What’s a typical Ritu Phogat day like?

I wake up 4 a.m. in the morning with my sisters and train for 2-3 hours. After that we have breakfast which is supplemented by curd apart from juice and almond shake that my father prepares. Then we sleep. After having lunch, it’s leisure time as we play cards or watch news on the TV. We train for another 2-3 hours after that, come back, have dinner, and sleep. So, if you see, the total time we dedicate to the sport in a day is close to six hours.

You had to drop-out after completing secondary school. Do you think studies and professional sports can’t go hand in hand? Did you always want to be a wrestler?

I think both can't be done at the same time. I studied till 10th standard and then my father told me that either you could play sports or study. Waking up at 4 a.m. in the morning, training, and then attending school is not an easy task. I used to take naps in between while in class as my teachers were aware about my practice routine.

I started training when I was 8. My father made me do it. I don’t think a child of that age is old enough to make sound decisions. I was given a particular direction in early age and that has remained with me. I eventually developed passion for the sport.

During your entire career as a wrestler, did you ever want to give up?

There were multiple times in the initial phase of the training when I wanted to give up. I used to tell my mother that I can't do it anymore, and she used to say that this hard work is just for 3 years, after which my life will change. I am still waiting for those three years to end (chuckles).

Who do you look upto among your sisters and do you feel competitive with them?

Though both Geeta and Babita inspire me a lot, I really look upto Geeta. She is an inspiring figure. And, my other cousin sister Vinesh is close to my age and is also in the same weight category. You could say we have competition in that sense. We also practice together and know each other’s strengths and weaknesses. Whenever I lose against her, I work harder, as my father says that whoever works harder, will shine.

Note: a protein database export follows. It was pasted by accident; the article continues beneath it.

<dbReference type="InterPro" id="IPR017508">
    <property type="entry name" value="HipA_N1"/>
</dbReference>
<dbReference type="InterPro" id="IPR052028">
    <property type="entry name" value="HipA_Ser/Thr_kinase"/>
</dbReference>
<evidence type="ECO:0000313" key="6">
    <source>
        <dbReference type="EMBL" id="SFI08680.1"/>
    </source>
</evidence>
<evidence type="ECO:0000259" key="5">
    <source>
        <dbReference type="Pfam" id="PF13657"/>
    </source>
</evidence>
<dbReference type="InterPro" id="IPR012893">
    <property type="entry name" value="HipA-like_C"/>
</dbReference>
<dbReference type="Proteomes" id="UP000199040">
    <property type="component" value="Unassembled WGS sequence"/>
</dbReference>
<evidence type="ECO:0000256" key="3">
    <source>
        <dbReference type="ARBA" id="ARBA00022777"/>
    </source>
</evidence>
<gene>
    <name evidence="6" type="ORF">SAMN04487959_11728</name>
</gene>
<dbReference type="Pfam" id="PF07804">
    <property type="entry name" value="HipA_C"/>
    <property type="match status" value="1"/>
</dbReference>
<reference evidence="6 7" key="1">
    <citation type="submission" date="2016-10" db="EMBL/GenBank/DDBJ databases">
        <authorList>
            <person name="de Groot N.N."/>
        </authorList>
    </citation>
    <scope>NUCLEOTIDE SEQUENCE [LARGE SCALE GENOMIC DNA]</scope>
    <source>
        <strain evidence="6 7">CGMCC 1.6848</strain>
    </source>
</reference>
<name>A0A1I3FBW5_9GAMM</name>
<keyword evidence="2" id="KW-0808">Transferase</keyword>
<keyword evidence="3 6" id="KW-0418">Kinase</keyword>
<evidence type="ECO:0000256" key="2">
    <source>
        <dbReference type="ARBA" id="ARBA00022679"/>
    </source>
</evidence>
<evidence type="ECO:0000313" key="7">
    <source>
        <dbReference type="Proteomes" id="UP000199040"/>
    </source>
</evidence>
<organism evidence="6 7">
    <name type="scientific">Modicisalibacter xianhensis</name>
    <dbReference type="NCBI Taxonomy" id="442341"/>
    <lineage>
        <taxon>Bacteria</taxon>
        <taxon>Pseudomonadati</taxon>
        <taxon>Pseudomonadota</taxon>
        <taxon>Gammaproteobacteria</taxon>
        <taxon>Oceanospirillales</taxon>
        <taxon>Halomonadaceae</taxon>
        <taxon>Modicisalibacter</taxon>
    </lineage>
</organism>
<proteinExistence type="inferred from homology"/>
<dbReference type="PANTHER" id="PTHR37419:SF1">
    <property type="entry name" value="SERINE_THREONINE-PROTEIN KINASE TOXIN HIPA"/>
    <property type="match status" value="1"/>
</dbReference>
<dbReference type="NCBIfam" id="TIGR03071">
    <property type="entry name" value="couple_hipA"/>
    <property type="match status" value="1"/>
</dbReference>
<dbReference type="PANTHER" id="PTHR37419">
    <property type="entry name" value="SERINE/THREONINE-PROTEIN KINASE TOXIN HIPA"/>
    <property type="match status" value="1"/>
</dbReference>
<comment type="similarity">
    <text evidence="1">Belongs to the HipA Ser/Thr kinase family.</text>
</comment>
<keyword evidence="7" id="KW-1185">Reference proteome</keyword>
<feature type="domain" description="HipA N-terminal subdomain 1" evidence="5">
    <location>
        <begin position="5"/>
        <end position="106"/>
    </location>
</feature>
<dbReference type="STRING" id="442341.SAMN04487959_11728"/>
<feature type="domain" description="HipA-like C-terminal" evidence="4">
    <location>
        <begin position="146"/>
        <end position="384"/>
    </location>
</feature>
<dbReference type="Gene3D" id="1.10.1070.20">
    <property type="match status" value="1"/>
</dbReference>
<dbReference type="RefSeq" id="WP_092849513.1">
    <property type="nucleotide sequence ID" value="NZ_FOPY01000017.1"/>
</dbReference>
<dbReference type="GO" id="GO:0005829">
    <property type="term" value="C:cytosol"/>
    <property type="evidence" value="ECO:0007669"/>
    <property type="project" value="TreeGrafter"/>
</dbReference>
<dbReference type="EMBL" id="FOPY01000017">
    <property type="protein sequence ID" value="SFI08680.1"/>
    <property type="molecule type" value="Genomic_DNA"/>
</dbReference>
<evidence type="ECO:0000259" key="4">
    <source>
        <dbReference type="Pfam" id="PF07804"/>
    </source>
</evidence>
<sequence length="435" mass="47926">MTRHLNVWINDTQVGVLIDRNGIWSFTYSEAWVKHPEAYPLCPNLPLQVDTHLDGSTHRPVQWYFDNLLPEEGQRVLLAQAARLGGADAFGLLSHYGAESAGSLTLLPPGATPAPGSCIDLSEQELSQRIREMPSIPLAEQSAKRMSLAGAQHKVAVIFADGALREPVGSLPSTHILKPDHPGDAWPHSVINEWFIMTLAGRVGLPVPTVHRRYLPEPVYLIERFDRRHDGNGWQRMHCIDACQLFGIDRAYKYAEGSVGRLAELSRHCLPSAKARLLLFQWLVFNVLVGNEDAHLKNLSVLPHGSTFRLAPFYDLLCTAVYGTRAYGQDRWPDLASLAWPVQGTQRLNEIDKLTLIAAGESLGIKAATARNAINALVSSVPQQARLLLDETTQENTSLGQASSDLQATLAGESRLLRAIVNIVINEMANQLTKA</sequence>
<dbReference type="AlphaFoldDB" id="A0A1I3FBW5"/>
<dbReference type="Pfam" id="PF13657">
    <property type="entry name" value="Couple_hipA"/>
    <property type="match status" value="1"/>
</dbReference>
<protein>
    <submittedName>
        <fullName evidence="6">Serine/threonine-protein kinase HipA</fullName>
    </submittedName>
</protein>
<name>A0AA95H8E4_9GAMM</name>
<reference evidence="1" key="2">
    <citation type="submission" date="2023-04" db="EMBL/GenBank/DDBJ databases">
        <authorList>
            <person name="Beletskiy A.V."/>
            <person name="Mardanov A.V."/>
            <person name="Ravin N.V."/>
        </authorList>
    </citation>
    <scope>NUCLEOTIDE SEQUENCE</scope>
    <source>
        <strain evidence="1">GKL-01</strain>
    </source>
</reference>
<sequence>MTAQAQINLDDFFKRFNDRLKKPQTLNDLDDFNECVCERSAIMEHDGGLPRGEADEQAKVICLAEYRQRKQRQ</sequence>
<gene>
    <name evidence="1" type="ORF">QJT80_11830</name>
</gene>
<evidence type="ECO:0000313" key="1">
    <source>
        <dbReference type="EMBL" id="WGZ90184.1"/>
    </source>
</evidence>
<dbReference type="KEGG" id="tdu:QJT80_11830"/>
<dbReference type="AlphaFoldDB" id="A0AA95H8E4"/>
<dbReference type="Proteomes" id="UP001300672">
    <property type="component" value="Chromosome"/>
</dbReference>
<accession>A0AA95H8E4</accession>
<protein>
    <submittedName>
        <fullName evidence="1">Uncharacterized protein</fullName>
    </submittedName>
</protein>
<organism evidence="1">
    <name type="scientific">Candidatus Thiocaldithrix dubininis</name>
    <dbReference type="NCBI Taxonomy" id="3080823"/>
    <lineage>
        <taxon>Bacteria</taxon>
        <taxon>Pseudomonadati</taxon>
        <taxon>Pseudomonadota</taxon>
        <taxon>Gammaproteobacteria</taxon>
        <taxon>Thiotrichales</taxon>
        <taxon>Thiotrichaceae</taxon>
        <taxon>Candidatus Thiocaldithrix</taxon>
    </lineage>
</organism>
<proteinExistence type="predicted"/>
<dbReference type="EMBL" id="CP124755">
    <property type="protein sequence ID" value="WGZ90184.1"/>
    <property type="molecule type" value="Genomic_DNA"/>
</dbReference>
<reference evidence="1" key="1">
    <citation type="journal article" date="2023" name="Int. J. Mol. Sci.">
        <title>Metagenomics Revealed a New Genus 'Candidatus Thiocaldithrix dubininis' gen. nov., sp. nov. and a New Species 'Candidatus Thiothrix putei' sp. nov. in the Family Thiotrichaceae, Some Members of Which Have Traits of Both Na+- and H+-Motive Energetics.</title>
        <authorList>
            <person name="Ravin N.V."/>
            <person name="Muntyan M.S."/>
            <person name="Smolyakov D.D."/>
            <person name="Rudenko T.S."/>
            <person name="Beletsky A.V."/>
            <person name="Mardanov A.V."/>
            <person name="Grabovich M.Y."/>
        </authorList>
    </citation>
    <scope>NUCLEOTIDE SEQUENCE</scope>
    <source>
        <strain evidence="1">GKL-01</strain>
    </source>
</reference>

What are your strengths and weakness as a player? Apart from India, players of which other countries give tough competition to you?

My strength is my stamina and my weakness are my legs as I expose them to my opponent at times. Irrespective of the opponent’s origin and the numbers of medals they’ve won, I give a tough fight. My practice speaks on the mat. And, a sense of wonder is only for a moment during the warm-up period before a match. When I am on the mat, I have only one thing in my mind, that there are just six minutes that I have to win the contest.

For two consecutive years, you’ve been winning the senior nationals and also won gold at the Commonwealth Championship 2016 in Singapore. What tournaments are you looking forward to after this?

I have had close contests with Nirmala Devi for the past 3-4 years. Though there are various tournaments at the international level like Asian and Commonwealth championships, my father has told me to aim for nothing below a gold in Olympics. So, I am primarily targeting the 2020 Japan Olympics and have already started my practice.